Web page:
14. Johnson C, Fonner V, Sands A, et al. A report on the misdiagnosis of HIV status. Annex 14 to the Consolidated Guidelines on HIV Testing Services 2015. ISBN: 9789241508926. 
  15. Coquillard N. Negligent HIV testing and false-positive plaintiffs: pardoning the traditional prerequisites for emotional distress recovery. Cleve St L Rev. 1995;43(4):655. 
  16. Understanding a positive result. Centers for Disease Control and Prevention. Accessed January 31, 2023. https://www.cdc.gov/hiv/basics/hiv-testing/positive-hiv-results.html.
  17. HIV and AIDS epidemic global overview. HIV.Gov. Accessed January 31, 2023. https://www.hiv.gov/federal-response/pepfar-global-aids/global-hiv-aids-overview
  18. Braunstein GD, Schwartz L, Hymel P, et al. False positive results with SARS-CoV-2 RT-PCR tests and how to evaluate a RT-PCR-positive test for the possibility of a false positive result. J Occup Environ Med. 2021;63(3):e159-e162. doi:10.1097/JOM.0000000000002138.
  19. Dinnes J, Sharma P, Berhane S, et al. Cochrane COVID-19 Diagnostic Test Accuracy Group. Rapid, point-of-care antigen tests for diagnosis of SARS-CoV-2 infection. Cochrane Database of Systematic Reviews 2022, Issue 7. doi: 10.1002/14651858.CD013705.pub3.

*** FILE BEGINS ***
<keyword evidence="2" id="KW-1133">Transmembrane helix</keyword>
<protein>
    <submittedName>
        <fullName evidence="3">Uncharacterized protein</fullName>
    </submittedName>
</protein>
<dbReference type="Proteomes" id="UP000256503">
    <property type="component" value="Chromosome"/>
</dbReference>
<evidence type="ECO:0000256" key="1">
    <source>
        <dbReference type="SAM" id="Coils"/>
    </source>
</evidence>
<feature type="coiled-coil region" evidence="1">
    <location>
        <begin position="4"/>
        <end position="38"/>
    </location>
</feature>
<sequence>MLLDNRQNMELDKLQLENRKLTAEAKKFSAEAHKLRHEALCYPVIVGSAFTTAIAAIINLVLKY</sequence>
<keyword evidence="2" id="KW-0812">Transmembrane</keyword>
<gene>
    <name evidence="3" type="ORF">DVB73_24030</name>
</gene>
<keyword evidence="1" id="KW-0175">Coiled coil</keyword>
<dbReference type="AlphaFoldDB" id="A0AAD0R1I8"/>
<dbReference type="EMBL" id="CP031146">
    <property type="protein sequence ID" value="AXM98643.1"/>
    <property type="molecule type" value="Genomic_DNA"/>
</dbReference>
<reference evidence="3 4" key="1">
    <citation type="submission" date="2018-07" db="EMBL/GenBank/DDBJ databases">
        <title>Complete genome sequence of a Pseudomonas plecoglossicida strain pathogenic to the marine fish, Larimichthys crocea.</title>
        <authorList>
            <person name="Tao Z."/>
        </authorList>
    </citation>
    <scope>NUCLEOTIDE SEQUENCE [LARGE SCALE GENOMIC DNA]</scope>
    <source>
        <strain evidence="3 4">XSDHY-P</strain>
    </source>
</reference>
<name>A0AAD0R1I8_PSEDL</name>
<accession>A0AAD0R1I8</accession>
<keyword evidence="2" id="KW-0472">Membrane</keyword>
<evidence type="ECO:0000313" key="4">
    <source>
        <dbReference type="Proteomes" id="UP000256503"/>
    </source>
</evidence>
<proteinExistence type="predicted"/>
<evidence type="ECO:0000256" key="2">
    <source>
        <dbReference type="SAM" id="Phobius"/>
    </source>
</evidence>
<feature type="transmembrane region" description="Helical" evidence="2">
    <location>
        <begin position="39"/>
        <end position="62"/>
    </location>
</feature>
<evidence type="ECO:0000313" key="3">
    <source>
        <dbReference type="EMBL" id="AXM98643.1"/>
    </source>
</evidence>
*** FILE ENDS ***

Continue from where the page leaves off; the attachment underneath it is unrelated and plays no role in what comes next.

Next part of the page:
20. Expert opinion. Interview with Kevin Eboigbodin, PhD, MBA, Adj. Prof. Senior Director, Molecular Diagnostic Reagents at Medix Biochemica, Adj. Professor in Molecular Biology at University of Helsinki. November 17, 2022. 
  21. Olliaro P, Torreele E. Managing the risks of making the wrong diagnosis: first, do no harm. Int J Infect Dis. 2021;106:382-385. doi:10.1016/j.ijid.2021.04.004.
  22. What we IVDo. Medix Biochemica. Accessed January 31, 2023. https://www.medixbiochemica.com/what-we-ivdo.
  23. Antibodies/antigens/enzymes. Medix Biochemica. Accessed January 31, 2023. https://www.medixbiochemica.com/antibodies-antigens-enzymes.
  24. FAQs. Medix Biochemica. Accessed February 2, 2023. https://www.medixbiochemica.com/faqs
  25. Kanto L, Svens E, Tiisala S. Comparison of eight commercial PROM tests: Actim® PROM is the only test not reporting PROM false positives for maternal sera, and not exhibiting hook effect. Medix Biochemica, Klovinpellontie 3, FI-02180 Espoo, Finland. November 2018.